What Do the Different Poop Colors and Shapes Mean?

Although you may not pay much attention to your stools, looking at them regularly can help you pick up on variations in color, shape, and texture that are typical for you and persistent changes that should be investigated.

Here's a description of some of the different types of poop, from stool that is yellow, green, pale, dark, or red to poop that is pebble-shaped or accompanied by mucus. Keep in mind that you should always talk to your doctor about new or concerning symptoms.

Healthy and Unhealthy Stools
 Verywell / Gary Ferster

Yellow Stool or Diarrhea

Having yellow poop may simply mean that you’ve been eating foods high in sweet potatoes, carrots, turmeric, or yellow food coloring. In addition, people with gastroesophageal reflux disease (GERD) and those taking medication for GERD sometimes have yellow poop.

If the onset is recent, yellow stool can also be a sign of an intestinal infection, particularly if it’s accompanied by diarrhea, fever, flu-like symptoms, and stomach cramps. Giardiasis, a small intestine infection caused by the parasite Giardia lamblia, can also lead to yellow stool or diarrhea.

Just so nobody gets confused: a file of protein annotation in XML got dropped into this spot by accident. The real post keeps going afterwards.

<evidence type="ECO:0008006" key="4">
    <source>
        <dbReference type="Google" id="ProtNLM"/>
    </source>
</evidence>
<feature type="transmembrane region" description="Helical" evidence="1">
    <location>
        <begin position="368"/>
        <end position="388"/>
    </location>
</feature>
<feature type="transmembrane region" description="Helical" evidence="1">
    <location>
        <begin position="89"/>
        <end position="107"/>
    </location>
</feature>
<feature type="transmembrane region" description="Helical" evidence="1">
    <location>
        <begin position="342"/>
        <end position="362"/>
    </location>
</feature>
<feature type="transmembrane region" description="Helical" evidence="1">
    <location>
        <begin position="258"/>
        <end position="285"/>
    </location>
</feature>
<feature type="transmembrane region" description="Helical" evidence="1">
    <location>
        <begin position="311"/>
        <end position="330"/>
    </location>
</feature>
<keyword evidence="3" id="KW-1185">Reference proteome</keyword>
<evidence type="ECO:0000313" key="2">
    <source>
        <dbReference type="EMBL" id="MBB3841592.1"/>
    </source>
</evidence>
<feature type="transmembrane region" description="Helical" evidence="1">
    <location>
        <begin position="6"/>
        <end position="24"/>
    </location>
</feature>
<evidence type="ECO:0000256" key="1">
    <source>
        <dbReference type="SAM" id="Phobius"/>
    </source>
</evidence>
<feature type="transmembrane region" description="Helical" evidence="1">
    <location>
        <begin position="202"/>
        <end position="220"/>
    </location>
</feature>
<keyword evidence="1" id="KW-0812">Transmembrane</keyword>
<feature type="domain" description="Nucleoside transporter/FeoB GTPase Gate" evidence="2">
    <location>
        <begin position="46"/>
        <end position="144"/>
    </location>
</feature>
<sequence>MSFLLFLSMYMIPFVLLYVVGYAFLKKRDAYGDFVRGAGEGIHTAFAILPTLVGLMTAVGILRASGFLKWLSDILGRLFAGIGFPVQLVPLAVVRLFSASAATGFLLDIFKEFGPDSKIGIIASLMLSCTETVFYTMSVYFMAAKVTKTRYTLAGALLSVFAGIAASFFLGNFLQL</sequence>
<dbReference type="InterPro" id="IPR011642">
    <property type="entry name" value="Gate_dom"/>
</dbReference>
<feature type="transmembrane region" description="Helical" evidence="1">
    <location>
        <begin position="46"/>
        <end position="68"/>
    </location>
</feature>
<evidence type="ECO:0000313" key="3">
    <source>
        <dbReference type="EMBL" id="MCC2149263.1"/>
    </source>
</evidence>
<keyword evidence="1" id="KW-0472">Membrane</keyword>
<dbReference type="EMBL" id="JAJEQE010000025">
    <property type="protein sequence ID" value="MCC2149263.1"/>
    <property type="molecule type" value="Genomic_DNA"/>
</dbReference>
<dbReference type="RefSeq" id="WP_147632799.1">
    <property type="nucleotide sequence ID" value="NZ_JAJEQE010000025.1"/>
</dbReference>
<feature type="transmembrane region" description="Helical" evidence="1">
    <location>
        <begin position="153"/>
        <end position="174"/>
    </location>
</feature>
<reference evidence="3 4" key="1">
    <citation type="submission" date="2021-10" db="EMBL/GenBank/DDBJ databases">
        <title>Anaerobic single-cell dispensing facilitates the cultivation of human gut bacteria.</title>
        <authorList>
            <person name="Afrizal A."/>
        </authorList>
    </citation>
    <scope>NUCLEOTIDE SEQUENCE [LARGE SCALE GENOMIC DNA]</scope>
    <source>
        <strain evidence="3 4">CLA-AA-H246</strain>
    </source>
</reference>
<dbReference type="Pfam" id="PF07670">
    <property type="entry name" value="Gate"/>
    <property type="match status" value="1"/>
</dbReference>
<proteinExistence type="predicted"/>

In some cases, yellow poop may signal the presence of excess fat in the stool, a condition that may be caused by anything that disrupts the intestinal lining (such as celiac disease) or disorders affecting the pancreas, liver, or gallbladder. This type of stool (or diarrhea) usually looks greasy and may be foul-smelling, frothy, or float in the toilet bowl.

Green Stool

Seeing green stool in the toilet bowl can be alarming, but there are some common reasons why it occurs. Eating lots of leafy vegetables like kale or spinach can give stool a greenish color, but it's normal and shouldn't stop you from getting your fill of these antioxidant-rich foods. Food coloring, including green, purple, and blue dye, and iron supplements can also turn feces an emerald color.

Besides the obvious foods and dyes, any food, supplement, or condition that speeds up intestinal activity can also lead to green stool. Recent changes in your diet can also do it. In women, green stool is more likely to occur at certain times during pregnancy.

Stool That Sinks Quickly

Although normal stool shape and frequency varies widely from person to person, if your stool quickly sinks, you may not be getting enough fluids or fiber in your diet. This stool is often dark because it stays in the intestines longer.